How to Improve Your Credit Score
At some point in the future, you’ll want to buy a new house in a fancy neighborhood or buy the newest model of a certain car. To do this, you’ll need to get a loan. However, if your credit history isn’t the best one out there, your chances of getting a loan will dim considerably. This is when you should think about improving your credit score. Although it might take a bit of time to do so, achieving this within the realm of possibilities. So, continue on reading our guide to know the best strategies to improve your credit score!
Let’s think first of why lenders inquire after your credit score first. This is because credit scores indicate how reliable and trustworthy you are when it comes to paying bills or installments. The higher your credit score is, the likelier you’ll get approved for a loan. Thus, one of the reasons why your credit score is low is because you didn’t pay your bills on time. Therefore, one of the good ways you can improve your credit score is by paying your bills right on time. You can even pay your bills earlier if possible.
Bills include student or auto loan installments, phone bills, utility bills, and so on. If it’s difficult to keep track of all your bills’ due dates, you can use tools to help you out, such as calendar reminders or automatic payments.
Review Your Credit Reports Carefully
In order to improve your credit score, you need to know what you’re dealing with in the first place. Knowing all the details about your credit history, utilization ratio, and credit score will help you place plans for how you’re going to improve them. You can easily get a credit report from one or all of the three major credit bureaus: TransUnion, Experian, and Equifax. You can do this by going through the official Annual Credit Report website. Make sure to review each report carefully to understand what’s affecting your score.
The most common reasons that can affect credit scores are low balances on credit cards and loan accounts, older credit accounts, on-time payments So, make sure to keep an eye out for these factors.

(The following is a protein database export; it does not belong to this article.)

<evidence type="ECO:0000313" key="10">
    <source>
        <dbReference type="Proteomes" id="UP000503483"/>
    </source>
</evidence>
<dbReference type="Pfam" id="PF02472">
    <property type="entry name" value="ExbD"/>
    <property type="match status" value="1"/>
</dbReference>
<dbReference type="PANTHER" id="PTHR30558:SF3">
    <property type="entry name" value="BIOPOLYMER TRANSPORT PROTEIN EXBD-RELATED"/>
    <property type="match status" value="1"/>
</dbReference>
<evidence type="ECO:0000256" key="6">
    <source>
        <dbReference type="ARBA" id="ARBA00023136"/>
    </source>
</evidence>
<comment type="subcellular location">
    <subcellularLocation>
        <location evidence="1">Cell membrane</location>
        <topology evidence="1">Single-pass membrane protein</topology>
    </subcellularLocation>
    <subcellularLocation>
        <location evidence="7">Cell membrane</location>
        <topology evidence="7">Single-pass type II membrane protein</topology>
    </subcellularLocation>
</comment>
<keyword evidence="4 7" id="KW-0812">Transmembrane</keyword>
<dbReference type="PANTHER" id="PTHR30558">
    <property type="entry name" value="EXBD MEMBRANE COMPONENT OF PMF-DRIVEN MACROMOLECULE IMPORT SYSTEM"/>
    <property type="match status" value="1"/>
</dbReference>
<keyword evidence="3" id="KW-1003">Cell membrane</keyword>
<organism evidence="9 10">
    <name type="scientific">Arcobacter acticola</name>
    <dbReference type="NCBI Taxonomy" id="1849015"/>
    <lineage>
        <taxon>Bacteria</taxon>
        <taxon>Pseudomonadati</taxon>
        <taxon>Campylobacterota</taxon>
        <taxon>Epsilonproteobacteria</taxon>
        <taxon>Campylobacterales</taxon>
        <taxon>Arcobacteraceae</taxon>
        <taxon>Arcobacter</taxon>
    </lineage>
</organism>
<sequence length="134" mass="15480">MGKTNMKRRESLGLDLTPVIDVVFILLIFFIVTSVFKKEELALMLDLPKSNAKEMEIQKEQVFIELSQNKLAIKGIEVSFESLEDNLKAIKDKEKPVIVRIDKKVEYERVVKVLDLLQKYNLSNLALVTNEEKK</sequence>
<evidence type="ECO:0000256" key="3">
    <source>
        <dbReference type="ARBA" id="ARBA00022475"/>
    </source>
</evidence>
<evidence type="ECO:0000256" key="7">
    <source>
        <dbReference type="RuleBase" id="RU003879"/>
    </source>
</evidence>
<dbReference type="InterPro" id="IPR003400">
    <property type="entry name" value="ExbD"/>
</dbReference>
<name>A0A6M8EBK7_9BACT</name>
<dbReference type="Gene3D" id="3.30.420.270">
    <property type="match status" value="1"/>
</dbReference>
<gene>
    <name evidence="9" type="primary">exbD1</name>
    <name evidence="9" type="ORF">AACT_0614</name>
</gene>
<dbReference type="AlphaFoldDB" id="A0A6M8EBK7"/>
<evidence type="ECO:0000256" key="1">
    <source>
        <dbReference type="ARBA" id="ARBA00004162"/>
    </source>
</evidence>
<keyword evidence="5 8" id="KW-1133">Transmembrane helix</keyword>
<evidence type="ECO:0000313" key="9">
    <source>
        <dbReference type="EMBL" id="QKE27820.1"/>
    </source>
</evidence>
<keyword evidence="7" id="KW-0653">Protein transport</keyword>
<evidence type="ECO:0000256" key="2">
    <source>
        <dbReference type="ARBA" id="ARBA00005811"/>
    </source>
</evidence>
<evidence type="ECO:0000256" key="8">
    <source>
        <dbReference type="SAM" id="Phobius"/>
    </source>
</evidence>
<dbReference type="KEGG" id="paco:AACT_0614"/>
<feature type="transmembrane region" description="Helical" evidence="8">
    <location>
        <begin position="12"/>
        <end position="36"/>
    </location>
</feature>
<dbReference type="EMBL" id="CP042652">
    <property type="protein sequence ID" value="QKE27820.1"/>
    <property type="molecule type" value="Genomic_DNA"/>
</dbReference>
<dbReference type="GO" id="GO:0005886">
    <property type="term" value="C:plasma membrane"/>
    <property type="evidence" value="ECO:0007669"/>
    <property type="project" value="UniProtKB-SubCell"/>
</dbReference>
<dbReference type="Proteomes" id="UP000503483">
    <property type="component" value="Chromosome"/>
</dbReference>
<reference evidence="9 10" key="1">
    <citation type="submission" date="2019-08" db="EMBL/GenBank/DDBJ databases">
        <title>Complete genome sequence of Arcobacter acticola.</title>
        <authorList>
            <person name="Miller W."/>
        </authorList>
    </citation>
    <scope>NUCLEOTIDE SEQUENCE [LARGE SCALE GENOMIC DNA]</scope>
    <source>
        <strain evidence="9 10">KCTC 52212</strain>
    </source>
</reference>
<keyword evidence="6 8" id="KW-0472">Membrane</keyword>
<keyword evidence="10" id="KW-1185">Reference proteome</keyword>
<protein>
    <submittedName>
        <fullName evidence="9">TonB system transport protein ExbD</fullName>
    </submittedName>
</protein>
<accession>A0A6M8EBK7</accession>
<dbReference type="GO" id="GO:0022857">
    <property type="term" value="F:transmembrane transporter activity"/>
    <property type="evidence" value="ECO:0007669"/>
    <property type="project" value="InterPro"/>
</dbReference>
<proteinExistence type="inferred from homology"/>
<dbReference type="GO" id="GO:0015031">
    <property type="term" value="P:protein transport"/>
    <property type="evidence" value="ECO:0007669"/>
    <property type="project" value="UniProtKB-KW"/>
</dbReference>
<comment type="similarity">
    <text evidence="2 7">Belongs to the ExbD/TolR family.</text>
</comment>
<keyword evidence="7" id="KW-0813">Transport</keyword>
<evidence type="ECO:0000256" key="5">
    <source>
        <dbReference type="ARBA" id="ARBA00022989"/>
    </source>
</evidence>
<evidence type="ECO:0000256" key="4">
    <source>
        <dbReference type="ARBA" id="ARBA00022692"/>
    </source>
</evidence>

Pay off Your Debts Gradually
When looking at your credit reports, it’s important to consider your credit utilization ratio. This figure is calculated by adding your credit card balances and dividing the product by the total credit limit. For instance, if you use $2,000 each month and the total credit limit for all your credit cards is $10,000, then your utilization ratio is 20%.
Typically, lenders like to pick borrowers with a utilization ratio that is 30% or less. This number influences your credit score eventually, so it’s important to improve that number as well.
Paying off your debt and keeping your credit card balances low will assist you in keeping your utilization ratio below 30% and, by extension, your credit score. You might also become an authorized user to the account of another person, provided that this person is using their credit responsibly as well.
Minimize Your Credit and Hard Requests
In credit history, there are two types of inquiries: soft and hard requests. The former includes inquiries like checking your credit, checks provided by financial institutions, or credit card companies who check your files to decide whether or not to send your credit offers.
As their name suggests, soft inquiries won’t affect your credit score Hard inquiries, on the other hand, will affect your credit score drastically in the span of two years. Examples of hard inquiries are applications for an auto loan, a new credit card, or a mortgage.
While these inquiries are indispensable, they can deal hefty damage to your credit score if you’re not too careful. That doesn’t mean you can’t make hard inquiries, though; you can make one every once in a while, but be sure to space them out so it won’t affect your credit score much.
The reason why it’s ill-advised to make one hard inquiry after another is that you’ll seem desperate for money, financially speaking. Thus, in the eyes of banks and lenders, you’ll pose greater risk, which won’t compliment your eligibility for a loan by any means.
Keep Your Old Accounts Open
If you’ve viewed your credit report before, you probably remember seeing an ‘age of credit’ portion in the report. This indicates how old or how long you’ve had your credit accounts. This number is of great importance to lenders and banks alike; the older your credit age is, the likelier you’ll be approved for a loan.
Thus, it’s important not to close down any old credit accounts. Even if their credit history will remain stamped on your report, they might increase your utilization ratio, especially if you have a balance on other accounts/ cards.
Consider Credit Monitoring Tools
More often than not you will find yourself unable to track your credit score and your finances in general. This is where credit monitoring tools come in. Credit monitoring tools and services are an excellent way to easily view how your score changes over time.
Some of the changes that these tools will help you pinpoint is the addition of a new account or paid-off account. These tools should also give you access to one of your credit scores at the very least, and are updated on a monthly basis. Doing this will help you understand which aspects are affecting your credit score so you can improve it accordingly.
You might think that improving your credit score might be impossible to achieve, but it’s certainly doable with a little bit of action and time. Make sure to consider the tips mentioned in this article, and you’ll have a high credit score in no time!